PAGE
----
So earlier this year, I upgraded to an Asus Transformer. This runs on Windows 8, and while it has some issues, it’s light, it has a keyboard (albeit a terribly clicky one) and it runs Scrivener. This has become my writing ‘sandbox’ – a separate machine for the current work in progress. When I travel, I can get email, access the internet, pay invoices and backup my writing to the cloud.
But only if I can connect. And hence the reason for this post. You wouldn’t think it was difficult in this day and age to get internet access anywhere you happen to be. The days of built-in modems and cables have gone, and the era of crocodile clips is far in the past: nowadays everyone has wifi, don’t they?
Well, yes and no. Big hotels all have it, of course, but you might have to pay extra for it. And every rinky-dink little coffee shop offers free wifi, but how secure is it, if you have to pay bills or access your bank account? And then there’s the dreaded login screen: just 5 pages of personal data to type in and away you go.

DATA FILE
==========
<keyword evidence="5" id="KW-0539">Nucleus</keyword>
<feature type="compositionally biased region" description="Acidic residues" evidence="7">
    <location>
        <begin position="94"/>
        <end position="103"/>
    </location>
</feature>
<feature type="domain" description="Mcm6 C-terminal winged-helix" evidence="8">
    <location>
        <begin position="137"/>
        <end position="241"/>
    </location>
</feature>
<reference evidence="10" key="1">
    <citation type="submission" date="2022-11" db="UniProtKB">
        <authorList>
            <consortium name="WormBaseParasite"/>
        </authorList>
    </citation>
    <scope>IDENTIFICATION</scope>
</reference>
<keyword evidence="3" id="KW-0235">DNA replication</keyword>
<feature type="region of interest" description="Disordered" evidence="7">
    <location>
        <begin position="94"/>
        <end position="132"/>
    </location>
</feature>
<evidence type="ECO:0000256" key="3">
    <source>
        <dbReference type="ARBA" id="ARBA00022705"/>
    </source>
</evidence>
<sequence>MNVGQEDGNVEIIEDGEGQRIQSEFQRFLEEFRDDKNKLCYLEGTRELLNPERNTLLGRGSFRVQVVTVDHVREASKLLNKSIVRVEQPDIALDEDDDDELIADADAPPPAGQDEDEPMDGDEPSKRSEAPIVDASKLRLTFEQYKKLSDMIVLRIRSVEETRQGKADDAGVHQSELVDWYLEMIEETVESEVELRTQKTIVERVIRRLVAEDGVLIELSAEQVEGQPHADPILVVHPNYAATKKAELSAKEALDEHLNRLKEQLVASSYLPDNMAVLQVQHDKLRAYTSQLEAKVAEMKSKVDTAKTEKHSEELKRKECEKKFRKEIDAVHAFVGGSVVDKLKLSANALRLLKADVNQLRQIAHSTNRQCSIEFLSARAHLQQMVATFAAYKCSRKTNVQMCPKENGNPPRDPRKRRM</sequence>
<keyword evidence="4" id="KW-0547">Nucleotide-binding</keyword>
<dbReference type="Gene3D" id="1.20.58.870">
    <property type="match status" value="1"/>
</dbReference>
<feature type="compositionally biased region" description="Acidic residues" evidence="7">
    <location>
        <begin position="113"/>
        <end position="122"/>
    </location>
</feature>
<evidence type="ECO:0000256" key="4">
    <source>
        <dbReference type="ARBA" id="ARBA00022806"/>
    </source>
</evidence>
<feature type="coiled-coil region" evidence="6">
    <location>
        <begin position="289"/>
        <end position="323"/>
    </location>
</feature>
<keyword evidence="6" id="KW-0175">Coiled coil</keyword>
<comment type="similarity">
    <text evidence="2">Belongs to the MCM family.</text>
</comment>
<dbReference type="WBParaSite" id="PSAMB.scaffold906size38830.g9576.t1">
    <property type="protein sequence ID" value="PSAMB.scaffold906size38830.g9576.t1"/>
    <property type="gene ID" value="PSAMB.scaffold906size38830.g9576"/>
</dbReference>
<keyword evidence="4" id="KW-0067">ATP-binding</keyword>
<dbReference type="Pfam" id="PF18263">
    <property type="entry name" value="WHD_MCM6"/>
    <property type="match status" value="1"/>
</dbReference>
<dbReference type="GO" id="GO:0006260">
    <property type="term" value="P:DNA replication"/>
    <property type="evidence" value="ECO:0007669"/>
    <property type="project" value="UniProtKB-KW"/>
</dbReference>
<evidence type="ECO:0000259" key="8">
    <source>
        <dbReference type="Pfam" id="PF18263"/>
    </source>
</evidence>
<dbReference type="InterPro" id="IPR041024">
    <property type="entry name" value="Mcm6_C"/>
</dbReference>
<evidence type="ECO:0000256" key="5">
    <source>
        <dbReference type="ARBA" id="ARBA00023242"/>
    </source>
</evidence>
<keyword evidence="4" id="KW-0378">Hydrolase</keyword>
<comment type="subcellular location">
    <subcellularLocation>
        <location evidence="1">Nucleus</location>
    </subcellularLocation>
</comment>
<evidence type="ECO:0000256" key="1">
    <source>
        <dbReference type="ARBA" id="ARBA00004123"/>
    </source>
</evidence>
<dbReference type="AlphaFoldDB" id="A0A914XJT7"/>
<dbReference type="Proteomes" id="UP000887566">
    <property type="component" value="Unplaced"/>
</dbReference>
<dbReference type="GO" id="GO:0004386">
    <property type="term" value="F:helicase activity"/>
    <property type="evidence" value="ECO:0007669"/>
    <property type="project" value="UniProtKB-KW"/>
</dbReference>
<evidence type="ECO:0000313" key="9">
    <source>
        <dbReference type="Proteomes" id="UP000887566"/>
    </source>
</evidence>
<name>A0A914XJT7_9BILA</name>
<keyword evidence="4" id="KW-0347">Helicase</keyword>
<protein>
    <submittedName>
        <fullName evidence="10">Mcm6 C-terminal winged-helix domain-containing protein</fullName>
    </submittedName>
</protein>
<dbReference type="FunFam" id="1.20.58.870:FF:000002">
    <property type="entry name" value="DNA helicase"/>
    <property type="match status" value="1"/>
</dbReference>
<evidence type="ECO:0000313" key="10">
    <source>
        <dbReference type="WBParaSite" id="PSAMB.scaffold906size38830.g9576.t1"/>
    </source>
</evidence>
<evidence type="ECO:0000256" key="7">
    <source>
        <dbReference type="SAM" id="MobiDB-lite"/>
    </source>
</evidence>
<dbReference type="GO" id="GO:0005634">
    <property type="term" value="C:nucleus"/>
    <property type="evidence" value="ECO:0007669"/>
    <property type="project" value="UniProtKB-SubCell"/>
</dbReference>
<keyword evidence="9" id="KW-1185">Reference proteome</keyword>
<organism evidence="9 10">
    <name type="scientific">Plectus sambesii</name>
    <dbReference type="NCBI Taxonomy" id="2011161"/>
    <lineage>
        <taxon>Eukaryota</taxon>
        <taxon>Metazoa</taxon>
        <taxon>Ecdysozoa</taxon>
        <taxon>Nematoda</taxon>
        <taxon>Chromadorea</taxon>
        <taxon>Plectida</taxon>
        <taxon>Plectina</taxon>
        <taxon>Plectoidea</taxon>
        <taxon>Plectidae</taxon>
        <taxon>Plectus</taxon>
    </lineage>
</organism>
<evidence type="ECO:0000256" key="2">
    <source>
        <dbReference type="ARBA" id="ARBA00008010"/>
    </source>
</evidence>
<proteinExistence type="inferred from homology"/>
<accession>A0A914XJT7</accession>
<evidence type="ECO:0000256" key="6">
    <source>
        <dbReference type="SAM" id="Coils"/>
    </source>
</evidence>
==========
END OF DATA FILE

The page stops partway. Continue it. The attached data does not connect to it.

There has to be a better way. So I got myself a mobile wifi gadget. This connects to the mobile phone network, and creates a personal wifi hub for up to 5 devices. I chose a Vodafone model, because they have good UK coverage and they also have the cheapest top up, only £5 for 250 Mb of data. And when it works, it’s as fast and solid as the broadband connection at home. But…
And now I’m going to rant a bit, so grab something solid and hang on tight. The first requirement is a mobile signal, and you would not believe how unreliable this can be. Generally you can get enough signal strength to make calls and send texts, but for data, no, forget that. And it dips in and out randomly. I got very tired of seeing the signal bars at orange or red on the gadget instead of green. I get that there are black spots, but when the signal comes and goes, without any rhyme or reason, that’s very frustrating.